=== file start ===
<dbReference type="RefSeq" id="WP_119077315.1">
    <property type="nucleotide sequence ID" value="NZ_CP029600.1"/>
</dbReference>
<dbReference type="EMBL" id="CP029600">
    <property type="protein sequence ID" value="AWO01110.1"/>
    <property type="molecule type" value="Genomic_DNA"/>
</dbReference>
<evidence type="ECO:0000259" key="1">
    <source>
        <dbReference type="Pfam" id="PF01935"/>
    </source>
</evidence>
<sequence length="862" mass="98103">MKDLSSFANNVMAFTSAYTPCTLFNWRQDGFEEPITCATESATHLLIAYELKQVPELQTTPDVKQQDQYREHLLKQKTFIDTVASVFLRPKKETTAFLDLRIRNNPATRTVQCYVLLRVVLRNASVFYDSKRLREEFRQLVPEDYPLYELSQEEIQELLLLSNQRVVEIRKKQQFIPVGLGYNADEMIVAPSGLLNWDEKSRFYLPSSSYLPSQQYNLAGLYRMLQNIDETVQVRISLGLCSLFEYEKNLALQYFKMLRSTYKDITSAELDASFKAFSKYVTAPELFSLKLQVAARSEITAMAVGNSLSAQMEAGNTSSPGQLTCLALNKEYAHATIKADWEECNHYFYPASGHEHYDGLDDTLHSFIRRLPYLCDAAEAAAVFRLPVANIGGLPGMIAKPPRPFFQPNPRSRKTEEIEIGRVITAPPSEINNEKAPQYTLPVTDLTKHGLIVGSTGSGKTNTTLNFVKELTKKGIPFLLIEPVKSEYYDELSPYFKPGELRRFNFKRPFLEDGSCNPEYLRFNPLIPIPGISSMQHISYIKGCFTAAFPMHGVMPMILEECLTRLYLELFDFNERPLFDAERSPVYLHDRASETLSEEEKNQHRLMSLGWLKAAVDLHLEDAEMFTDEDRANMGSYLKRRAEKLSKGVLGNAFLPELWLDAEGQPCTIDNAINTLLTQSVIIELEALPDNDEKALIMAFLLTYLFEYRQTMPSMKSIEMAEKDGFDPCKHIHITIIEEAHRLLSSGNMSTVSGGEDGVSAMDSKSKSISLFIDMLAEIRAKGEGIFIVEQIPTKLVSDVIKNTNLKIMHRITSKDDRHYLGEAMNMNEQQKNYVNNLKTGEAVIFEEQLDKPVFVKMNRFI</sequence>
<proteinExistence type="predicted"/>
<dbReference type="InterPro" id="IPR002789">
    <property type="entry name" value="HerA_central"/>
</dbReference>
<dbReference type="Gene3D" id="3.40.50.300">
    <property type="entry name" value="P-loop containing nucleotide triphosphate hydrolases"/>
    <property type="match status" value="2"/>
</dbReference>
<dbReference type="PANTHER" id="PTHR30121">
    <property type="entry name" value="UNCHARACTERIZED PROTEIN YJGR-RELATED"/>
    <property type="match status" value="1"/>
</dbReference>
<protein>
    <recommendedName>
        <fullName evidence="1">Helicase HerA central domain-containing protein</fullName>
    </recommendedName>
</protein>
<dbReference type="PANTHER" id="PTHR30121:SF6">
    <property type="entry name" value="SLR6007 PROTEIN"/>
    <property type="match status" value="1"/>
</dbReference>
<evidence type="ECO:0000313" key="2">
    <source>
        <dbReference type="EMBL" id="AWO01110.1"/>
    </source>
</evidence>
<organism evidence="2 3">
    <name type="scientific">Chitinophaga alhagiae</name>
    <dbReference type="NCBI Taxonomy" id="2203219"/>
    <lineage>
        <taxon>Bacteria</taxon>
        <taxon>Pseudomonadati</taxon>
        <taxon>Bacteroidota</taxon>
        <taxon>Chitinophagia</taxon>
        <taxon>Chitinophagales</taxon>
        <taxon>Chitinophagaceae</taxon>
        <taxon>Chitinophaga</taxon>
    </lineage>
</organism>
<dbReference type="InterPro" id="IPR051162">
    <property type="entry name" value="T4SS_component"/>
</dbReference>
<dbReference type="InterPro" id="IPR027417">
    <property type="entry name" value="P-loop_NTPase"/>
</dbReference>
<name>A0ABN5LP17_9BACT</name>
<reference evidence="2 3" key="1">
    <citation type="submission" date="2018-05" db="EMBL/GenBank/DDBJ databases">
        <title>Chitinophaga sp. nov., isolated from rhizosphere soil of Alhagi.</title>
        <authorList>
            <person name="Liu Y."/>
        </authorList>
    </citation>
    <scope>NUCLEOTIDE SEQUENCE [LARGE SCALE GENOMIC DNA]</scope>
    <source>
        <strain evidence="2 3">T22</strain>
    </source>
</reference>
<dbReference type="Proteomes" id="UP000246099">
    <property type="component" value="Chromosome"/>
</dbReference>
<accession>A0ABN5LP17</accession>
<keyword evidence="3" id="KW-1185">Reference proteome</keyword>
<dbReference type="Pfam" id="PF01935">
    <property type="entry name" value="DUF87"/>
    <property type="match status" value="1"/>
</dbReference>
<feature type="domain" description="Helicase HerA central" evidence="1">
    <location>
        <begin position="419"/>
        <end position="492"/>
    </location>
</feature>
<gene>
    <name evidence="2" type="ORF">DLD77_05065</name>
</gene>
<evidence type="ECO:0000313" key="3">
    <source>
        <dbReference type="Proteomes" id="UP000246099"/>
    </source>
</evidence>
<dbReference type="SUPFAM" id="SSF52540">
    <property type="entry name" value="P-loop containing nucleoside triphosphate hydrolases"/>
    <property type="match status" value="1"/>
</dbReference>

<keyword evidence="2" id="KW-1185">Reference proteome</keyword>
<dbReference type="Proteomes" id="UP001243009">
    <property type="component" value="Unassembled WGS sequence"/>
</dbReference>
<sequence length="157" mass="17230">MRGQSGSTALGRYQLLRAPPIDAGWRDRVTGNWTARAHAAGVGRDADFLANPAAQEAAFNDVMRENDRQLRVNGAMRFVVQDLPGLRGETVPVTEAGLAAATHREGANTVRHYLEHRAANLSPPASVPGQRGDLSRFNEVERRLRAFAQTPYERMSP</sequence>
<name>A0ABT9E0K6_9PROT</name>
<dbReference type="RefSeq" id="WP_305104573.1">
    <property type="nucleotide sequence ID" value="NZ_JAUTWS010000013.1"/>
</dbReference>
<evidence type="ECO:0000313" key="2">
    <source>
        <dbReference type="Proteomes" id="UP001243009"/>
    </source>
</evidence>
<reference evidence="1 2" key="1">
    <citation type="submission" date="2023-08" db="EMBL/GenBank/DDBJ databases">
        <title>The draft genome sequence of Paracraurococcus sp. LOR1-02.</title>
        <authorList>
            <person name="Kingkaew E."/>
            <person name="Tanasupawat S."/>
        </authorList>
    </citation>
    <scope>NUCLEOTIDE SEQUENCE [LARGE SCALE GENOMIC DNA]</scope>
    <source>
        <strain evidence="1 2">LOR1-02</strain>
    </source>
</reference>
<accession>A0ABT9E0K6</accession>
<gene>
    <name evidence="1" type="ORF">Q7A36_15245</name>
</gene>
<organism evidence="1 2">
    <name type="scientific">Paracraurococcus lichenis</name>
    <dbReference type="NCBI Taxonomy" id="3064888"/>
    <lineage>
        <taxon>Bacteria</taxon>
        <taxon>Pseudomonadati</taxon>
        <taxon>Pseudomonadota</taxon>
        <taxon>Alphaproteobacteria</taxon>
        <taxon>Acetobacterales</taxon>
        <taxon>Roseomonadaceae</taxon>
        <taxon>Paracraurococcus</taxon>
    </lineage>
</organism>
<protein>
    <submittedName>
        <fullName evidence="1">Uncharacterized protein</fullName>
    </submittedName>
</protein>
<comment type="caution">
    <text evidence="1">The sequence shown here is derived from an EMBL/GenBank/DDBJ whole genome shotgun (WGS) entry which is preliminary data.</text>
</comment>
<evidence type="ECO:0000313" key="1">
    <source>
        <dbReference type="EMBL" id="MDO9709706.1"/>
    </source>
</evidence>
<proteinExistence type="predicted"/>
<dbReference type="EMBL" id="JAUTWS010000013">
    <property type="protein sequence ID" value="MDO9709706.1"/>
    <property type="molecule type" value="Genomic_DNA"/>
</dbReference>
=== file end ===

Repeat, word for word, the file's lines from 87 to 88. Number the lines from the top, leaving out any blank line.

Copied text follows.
<gene>
    <name evidence="2" type="ORF">DLD77_05065</name>